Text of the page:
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Marine Ecology Progress Series

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MEPS 737:31-58 (2024)  -  DOI:

Differential response of seabird species to warm- and cold-water events in a heterogeneous cross-shelf environment in the Gulf of Alaska

Daniel A. Cushing1,*, Katherine J. Kuletz2, Leandra Sousa3,5, Robert H. Day4, Seth L. Danielson3, Elizabeth A. Labunski2, Russell R. Hopcroft3

1Pole Star Ecological Research LLC, Anchorage, AK 99501, USA
2US Fish and Wildlife Service, Anchorage, AK 99503, USA
3University of Alaska Fairbanks, College of Fisheries and Ocean Science, Fairbanks, AK 99775, USA
4ABR, Inc.—Environmental Research & Services, Fairbanks, AK 99708, USA
5Present address: North-Slope Borough, Department of Wildlife Management, Utqiaġvik, AK 99723, USA
*Corresponding author:

ABSTRACT: We used seabird surveys and concurrent oceanographic observations in the Northern Gulf of Alaska during spring 1998-2019 to evaluate how seabirds responded to temperature variability, including a protracted marine heatwave, in a highly heterogeneous ecosystem. We examined temporally changing distributions of seabirds along the Seward Line, a 220 km transect across the shelf and slope, and evaluated relationships between water-mass properties and seabird abundance. Environmental factors associated with abundance include depth, water-column temperature and salinity, and surface-current velocities. Environmental responses of alcids and gulls contrasted with those of procellariiform (tubenose) seabirds, and their trajectories suggest a possible shift in community composition under future climate warming. Changes in seabird distribution and abundance associated with a shift from cold to warm conditions were especially pronounced over the middle- and outer-shelf domains, which are transitional between coastal and oceanic water masses. The abundance of tubenoses increased during and after the heatwave, whereas alcids and gulls shifted inshore, exhibited reproductive failures, and experienced mass mortalities due to starvation. Tubenoses appear well-adapted to periods of lower productivity during warming events because of their flight efficiency, allowing them to search widely to locate prey patches. In contrast, alcids, which forage by diving and have energetically expensive flight, appear sensitive to such conditions.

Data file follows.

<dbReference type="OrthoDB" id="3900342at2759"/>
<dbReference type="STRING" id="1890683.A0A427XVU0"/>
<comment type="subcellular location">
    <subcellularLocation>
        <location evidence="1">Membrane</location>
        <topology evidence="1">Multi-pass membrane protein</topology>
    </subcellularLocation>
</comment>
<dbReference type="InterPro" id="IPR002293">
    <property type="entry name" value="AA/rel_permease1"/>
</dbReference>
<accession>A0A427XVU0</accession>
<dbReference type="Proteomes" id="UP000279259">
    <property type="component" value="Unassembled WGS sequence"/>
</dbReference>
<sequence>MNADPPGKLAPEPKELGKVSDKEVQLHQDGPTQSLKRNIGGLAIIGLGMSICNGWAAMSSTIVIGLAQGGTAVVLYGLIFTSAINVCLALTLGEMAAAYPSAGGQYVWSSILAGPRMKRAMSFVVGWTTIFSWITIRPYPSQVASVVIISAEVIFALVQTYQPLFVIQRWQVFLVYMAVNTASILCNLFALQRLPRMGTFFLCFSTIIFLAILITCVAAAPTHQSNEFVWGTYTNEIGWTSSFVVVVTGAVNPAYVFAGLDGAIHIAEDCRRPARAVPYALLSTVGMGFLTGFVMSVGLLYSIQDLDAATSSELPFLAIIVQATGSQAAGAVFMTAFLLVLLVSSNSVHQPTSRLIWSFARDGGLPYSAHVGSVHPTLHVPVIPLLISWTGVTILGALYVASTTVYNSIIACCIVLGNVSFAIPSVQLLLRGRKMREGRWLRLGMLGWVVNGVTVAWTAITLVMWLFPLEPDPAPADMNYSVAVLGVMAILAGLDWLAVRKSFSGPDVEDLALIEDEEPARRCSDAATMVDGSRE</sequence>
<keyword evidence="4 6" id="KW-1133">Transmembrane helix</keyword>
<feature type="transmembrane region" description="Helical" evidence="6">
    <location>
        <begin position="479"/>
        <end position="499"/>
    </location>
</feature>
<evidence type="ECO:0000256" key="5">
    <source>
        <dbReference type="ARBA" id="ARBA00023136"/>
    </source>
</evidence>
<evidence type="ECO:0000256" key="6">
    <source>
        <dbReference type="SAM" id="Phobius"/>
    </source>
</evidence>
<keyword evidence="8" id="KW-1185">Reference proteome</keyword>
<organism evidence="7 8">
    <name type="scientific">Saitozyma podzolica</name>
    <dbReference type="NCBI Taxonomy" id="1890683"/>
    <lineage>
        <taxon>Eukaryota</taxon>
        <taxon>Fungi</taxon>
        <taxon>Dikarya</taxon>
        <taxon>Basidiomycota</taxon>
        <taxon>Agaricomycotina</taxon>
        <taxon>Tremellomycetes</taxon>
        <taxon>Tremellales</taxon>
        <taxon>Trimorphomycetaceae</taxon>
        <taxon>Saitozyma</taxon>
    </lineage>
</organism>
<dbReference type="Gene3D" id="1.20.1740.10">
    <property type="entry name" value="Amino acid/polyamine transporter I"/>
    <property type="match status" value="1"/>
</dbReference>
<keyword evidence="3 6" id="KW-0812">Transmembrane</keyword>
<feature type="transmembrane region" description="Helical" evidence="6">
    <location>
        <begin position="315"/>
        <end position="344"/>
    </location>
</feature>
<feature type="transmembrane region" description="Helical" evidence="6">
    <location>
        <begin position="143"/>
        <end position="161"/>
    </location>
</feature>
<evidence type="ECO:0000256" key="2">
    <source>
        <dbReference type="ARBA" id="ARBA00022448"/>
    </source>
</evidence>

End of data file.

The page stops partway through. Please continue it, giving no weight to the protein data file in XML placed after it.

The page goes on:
KEY WORDS: Seabird · Marine heatwave · Climate change · Habitat use · Oceanography · Gulf of Alaska · Alcidae · Laridae · Procellariiformes

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Cite this article as: Cushing DA, Kuletz KJ, Sousa L, Day RH, Danielson SL, Labunski EA, Hopcroft RR (2024) Differential response of seabird species to warm- and cold-water events in a heterogeneous cross-shelf environment in the Gulf of Alaska. Mar Ecol Prog Ser 737:31-58.

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